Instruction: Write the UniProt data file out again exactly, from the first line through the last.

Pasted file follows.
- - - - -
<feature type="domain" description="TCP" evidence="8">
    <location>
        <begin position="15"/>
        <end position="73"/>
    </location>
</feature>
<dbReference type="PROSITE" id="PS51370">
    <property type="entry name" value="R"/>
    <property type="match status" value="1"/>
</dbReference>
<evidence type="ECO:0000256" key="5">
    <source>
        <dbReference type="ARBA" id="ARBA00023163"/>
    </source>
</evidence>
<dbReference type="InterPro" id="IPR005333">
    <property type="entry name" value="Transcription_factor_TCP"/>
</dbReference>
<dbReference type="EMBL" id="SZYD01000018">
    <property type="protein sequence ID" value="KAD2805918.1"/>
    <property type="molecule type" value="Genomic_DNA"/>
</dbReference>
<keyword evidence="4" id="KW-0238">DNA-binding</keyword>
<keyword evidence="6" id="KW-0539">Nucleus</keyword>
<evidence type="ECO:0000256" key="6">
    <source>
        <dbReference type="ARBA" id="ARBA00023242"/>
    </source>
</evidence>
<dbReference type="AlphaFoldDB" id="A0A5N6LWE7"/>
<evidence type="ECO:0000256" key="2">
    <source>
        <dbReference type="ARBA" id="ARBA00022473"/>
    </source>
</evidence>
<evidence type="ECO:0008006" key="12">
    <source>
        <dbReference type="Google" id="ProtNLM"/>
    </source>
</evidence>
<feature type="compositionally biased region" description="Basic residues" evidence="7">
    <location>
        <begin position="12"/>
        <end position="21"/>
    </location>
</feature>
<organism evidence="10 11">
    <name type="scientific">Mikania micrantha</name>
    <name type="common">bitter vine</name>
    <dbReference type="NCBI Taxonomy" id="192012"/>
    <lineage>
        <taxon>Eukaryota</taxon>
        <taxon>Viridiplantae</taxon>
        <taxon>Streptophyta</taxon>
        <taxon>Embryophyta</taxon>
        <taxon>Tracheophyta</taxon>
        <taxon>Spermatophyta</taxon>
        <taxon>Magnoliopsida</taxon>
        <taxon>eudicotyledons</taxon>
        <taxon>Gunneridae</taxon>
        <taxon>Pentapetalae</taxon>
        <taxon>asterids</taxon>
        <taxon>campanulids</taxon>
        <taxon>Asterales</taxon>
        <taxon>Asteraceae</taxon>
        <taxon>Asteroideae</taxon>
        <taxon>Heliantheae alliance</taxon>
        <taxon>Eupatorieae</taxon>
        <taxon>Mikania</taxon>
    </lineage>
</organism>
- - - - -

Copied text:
<feature type="domain" description="TCP" evidence="8">
    <location>
        <begin position="15"/>
        <end position="73"/>
    </location>
</feature>
<dbReference type="PROSITE" id="PS51370">
    <property type="entry name" value="R"/>
    <property type="match status" value="1"/>
</dbReference>
<evidence type="ECO:0000256" key="5">
    <source>
        <dbReference type="ARBA" id="ARBA00023163"/>
    </source>
</evidence>
<dbReference type="InterPro" id="IPR005333">
    <property type="entry name" value="Transcription_factor_TCP"/>
</dbReference>
<dbReference type="EMBL" id="SZYD01000018">
    <property type="protein sequence ID" value="KAD2805918.1"/>
    <property type="molecule type" value="Genomic_DNA"/>
</dbReference>
<keyword evidence="4" id="KW-0238">DNA-binding</keyword>
<keyword evidence="6" id="KW-0539">Nucleus</keyword>
<evidence type="ECO:0000256" key="6">
    <source>
        <dbReference type="ARBA" id="ARBA00023242"/>
    </source>
</evidence>
<dbReference type="AlphaFoldDB" id="A0A5N6LWE7"/>
<evidence type="ECO:0000256" key="2">
    <source>
        <dbReference type="ARBA" id="ARBA00022473"/>
    </source>
</evidence>
<evidence type="ECO:0008006" key="12">
    <source>
        <dbReference type="Google" id="ProtNLM"/>
    </source>
</evidence>
<feature type="compositionally biased region" description="Basic residues" evidence="7">
    <location>
        <begin position="12"/>
        <end position="21"/>
    </location>
</feature>
<organism evidence="10 11">
    <name type="scientific">Mikania micrantha</name>
    <name type="common">bitter vine</name>
    <dbReference type="NCBI Taxonomy" id="192012"/>
    <lineage>
        <taxon>Eukaryota</taxon>
        <taxon>Viridiplantae</taxon>
        <taxon>Streptophyta</taxon>
        <taxon>Embryophyta</taxon>
        <taxon>Tracheophyta</taxon>
        <taxon>Spermatophyta</taxon>
        <taxon>Magnoliopsida</taxon>
        <taxon>eudicotyledons</taxon>
        <taxon>Gunneridae</taxon>
        <taxon>Pentapetalae</taxon>
        <taxon>asterids</taxon>
        <taxon>campanulids</taxon>
        <taxon>Asterales</taxon>
        <taxon>Asteraceae</taxon>
        <taxon>Asteroideae</taxon>
        <taxon>Heliantheae alliance</taxon>
        <taxon>Eupatorieae</taxon>
        <taxon>Mikania</taxon>
    </lineage>
</organism>